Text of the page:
It wants to raise spending on drones by 30 percent, delay spending on the costly and controversial F-35 Joint Strike Fighter and fund a new bomber and a sea-based vessel that would allow drones and helicopters to take off from international waters. It wants to maintain current spending levels on missile defense and nuclear weapons while increasing spending on cybersecurity. [...]

Announcing the results of a strategic review last month, the Defense Department said it would increase its focus on Asia. Its budget proposal reflects that, with spending for an 11th aircraft carrier and weapons system that could respond to China's growing military strength.

The department said it planned to cut two brigades from Europe and, according to Panetta, commit more troops to Asia, but he didn't offer specifics Thursday. [...]

The Obama administration is expected to announce its full 2013 budget proposal in early February.

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The Institute of Public Accuracy reports:

Project on Defense Alternatives, which just released a chart titled “Panetta Releases DoD ‘Austerity’ Budget; Pentagon Retains Most of post-1998 Increase” showing the Pentagon base budget, particularly highlighting that Panetta’s proposal would keep the budget almost level, while sequestration, under the Budget Control Act, would mean a cut in the real budget, but still keep it above Cold War levels.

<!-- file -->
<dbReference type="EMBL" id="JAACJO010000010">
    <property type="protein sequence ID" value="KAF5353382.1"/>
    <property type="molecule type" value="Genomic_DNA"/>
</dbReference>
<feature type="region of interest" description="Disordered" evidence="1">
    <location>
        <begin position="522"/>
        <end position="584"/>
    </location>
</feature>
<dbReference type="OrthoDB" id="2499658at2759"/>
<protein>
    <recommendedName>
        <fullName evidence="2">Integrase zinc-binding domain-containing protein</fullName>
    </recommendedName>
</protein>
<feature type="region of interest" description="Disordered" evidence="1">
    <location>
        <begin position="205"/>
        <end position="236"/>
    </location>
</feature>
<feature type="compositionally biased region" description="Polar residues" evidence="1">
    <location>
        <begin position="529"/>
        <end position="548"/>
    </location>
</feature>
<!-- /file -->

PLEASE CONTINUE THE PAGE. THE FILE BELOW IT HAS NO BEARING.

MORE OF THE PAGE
The group states: “The future-years Pentagon base budget plan released by Secretary Panetta foresees rolling spending back to the level of 2008, corrected for inflation. Spending on the non-war part of the budget during the next five years (2013-2017) will be about 4 percent lower than during the past five (2008-2012) in real terms. The real (that is, ‘inflation corrected’) change from 2012 will be a reduction of 3.2 percent. […]

 “The new budget plan — represented by the green trend line — stands in stark contrast to the reductions mandated by the Budget Control Act under the provisions for sequestration (represented by the red trend line). Sequestration would roll Pentagon base-budget spending back to the level of 2004, which would still be 31 percent above the 1998 level (corrected for inflation). The new budget plan and sequestration do have one thing in common: both would keep Pentagon spending above the inflation-adjusted average for the Cold War years (represented by the horizontal dash line).”

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The Center for Economic and Policy Research writes:

It is unlikely that many readers would the ability to assess the significance of cuts of this magnitude since few know how much the country is expected to spend on the military over this period. The baseline projections show that the government will spend roughly $8 trillion on the military over the decade. This means that the cuts proposed by the Obama administration come to a bit more than 6 percent of projected spending over this period. Six hundred billion in cuts would amount to roughly 7.5 percent of projected spending. It is worth noting that even under the larger package of cuts, we would still be spending a larger share of GDP on the military than we did in 2000.